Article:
"Any spiritual leader worth their name, more so a bishop, should have the courage to speak out on the side of what is right and against what is wrong. To not do so is to abdicate and fail to live up to the duty of pastoral leadership."

I should add that all leaders in different institutions should do the same and that will go a long way to keep Ugandans on truck to get rid of M7.

Problem is, Mengo/Kabaka Mutebi and others were co-opted into the Museveni patronage machine through material inducements and different forms of handouts.

As I have repeatedly stated in my comments, the main beneficially of M7's patronage are Mengo/Kabaka Mutebi who are hooked on M7 and have never come out to say what Bishop Kisembo stated.

However, Katikiro Mayiga came out to urge us to continue to support M7's life presidency! More so Mengo/kabaka Mutebi, should come out to speak out on the side of what is right and against what is wrong. To not do so is to abdicate and fail to live up to their duty.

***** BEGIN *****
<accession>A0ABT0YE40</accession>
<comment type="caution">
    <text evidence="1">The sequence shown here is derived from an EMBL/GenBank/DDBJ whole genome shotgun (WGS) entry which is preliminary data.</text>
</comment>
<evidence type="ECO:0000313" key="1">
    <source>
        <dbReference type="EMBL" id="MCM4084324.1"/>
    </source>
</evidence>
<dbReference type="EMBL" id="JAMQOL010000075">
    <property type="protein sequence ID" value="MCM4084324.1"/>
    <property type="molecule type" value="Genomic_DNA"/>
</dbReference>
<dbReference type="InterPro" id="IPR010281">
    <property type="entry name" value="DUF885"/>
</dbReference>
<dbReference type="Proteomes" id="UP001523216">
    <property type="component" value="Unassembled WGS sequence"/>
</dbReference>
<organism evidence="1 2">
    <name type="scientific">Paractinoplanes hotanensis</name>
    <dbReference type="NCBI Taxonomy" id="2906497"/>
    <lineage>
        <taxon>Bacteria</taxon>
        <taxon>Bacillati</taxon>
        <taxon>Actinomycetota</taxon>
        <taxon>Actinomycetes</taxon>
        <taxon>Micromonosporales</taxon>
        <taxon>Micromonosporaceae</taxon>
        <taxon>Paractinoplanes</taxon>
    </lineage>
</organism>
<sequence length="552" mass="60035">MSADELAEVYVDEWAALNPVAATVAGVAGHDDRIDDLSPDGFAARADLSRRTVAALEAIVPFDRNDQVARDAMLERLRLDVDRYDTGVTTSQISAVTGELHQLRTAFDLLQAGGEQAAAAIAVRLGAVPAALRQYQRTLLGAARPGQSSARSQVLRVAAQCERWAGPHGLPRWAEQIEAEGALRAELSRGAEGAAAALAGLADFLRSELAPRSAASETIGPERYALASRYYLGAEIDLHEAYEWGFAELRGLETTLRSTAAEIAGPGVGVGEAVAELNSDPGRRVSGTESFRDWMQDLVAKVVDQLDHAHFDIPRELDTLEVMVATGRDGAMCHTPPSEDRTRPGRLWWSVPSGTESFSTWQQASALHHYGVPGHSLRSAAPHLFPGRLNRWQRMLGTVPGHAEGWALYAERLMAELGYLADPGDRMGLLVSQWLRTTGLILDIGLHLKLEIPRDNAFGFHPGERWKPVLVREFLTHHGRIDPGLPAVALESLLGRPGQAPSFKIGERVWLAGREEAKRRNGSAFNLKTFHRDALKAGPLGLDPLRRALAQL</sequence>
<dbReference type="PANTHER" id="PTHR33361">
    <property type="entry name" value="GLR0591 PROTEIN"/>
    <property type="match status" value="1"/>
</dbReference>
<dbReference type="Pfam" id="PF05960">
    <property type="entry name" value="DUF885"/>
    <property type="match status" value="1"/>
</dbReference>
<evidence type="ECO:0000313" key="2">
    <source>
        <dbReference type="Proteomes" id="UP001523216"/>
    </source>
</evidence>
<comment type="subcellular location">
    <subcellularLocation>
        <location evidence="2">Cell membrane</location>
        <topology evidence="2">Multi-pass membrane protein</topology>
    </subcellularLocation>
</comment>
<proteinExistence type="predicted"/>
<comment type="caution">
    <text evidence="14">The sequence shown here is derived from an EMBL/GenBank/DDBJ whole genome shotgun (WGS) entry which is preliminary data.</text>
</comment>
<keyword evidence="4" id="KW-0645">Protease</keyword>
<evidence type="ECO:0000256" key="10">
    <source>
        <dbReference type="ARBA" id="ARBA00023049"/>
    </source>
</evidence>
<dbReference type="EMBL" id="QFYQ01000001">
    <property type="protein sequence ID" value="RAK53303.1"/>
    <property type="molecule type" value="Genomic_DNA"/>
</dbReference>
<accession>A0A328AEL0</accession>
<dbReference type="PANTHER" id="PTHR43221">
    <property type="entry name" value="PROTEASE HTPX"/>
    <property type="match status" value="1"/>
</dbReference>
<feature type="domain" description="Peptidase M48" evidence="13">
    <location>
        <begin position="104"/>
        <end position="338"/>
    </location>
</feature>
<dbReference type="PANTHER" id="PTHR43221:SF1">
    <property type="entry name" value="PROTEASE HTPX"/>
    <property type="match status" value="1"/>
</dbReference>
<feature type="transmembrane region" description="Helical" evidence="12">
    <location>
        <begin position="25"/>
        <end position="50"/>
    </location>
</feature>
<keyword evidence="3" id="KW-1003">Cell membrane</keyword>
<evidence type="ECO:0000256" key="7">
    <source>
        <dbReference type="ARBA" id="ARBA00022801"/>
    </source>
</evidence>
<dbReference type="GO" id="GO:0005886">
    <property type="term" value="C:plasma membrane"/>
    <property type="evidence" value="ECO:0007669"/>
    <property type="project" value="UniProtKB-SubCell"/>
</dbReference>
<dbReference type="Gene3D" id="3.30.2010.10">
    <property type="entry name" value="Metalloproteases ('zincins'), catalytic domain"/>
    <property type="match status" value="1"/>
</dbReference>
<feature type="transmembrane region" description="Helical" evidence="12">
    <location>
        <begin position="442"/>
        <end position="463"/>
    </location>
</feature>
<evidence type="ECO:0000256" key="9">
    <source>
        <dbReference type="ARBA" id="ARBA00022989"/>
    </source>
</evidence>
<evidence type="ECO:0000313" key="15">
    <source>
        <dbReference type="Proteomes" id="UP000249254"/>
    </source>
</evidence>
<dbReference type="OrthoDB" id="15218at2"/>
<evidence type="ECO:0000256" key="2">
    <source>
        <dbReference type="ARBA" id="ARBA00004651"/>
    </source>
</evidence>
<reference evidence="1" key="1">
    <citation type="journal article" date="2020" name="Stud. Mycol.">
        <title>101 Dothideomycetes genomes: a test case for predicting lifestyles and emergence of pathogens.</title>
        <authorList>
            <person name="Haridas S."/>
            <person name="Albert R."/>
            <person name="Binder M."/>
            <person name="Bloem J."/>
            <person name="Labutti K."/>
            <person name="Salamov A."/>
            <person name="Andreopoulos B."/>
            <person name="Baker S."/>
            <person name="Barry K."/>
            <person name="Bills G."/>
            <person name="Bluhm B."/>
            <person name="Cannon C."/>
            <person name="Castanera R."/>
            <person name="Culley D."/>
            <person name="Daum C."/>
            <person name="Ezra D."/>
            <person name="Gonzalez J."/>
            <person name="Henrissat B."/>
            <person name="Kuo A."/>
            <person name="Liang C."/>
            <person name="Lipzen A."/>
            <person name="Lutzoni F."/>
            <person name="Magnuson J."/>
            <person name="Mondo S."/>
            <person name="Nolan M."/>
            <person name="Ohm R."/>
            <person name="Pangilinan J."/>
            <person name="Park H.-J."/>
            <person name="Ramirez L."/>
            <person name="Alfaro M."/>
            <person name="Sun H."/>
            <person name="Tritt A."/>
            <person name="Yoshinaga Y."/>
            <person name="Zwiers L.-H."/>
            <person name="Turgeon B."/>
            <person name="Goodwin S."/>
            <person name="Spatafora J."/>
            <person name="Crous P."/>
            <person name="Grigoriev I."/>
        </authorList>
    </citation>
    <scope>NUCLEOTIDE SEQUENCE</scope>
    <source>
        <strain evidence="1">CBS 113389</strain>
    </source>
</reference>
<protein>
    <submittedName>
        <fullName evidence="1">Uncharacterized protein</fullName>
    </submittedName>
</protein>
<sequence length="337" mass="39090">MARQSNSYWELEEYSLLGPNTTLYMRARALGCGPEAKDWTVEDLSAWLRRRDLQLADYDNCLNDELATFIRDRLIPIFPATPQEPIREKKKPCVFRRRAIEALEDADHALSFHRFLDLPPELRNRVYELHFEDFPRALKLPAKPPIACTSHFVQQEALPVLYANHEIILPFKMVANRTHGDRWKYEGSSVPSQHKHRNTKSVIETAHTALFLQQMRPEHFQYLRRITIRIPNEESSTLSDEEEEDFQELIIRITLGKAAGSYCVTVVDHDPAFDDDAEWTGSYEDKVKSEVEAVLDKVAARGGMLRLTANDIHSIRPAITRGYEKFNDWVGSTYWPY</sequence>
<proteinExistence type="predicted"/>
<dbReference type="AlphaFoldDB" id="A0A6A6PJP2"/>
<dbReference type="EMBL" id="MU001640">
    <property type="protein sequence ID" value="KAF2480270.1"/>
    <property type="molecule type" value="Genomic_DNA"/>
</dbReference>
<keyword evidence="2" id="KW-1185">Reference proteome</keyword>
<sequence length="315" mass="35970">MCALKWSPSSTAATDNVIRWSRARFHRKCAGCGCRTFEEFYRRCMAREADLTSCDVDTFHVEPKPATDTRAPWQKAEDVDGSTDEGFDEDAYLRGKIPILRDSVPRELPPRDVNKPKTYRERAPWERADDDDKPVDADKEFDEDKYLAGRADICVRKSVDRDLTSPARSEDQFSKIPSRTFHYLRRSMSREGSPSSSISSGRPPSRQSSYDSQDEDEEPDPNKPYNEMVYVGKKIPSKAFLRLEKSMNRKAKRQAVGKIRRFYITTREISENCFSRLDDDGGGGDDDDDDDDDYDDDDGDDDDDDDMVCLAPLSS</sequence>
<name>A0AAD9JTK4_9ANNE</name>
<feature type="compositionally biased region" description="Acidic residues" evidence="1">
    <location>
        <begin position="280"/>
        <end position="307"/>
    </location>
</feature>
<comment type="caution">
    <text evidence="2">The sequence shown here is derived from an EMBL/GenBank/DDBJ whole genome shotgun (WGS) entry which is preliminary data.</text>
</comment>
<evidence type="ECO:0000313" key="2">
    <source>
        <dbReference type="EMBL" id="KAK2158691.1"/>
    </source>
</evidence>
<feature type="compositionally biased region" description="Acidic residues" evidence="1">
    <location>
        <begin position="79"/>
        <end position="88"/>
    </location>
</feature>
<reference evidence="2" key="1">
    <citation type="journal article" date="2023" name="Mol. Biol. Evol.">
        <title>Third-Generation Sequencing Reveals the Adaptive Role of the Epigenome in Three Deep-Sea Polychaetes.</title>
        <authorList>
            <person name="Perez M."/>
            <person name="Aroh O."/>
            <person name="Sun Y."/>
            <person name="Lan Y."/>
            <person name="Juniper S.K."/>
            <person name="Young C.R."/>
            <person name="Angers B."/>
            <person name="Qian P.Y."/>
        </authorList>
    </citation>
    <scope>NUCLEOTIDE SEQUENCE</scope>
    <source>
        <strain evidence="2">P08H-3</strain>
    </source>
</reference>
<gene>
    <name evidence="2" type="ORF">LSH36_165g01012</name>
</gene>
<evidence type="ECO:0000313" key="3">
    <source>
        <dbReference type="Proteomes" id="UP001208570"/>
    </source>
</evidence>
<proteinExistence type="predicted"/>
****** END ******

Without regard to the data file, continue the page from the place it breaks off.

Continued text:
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+1 #4 Lysol 2018-02-17 00:19
Museveni is not a "chief lecturer" but a mere political demagogue.

There is nothing worth listening to from him, which we have not heard from him before. From a man who is a bumblebee.
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0 #5 ejakait engoraton 2018-02-17 13:54
REMASE, may I humbly beg to differ on your assertion about Mengo/Kabaka/Katikiro.

Of all the institutions , cultural or otherwise including some briefcase ones, MENGO is the one among a few( probably only) that does not need the patronage of M 7 , at least financially as was demonstrated by their snub of the present given to them sometime back.

MENGO has the ability, unlike most, to survive and carry out most of its activities, even if that sometimes means fundraising, without relying on the state.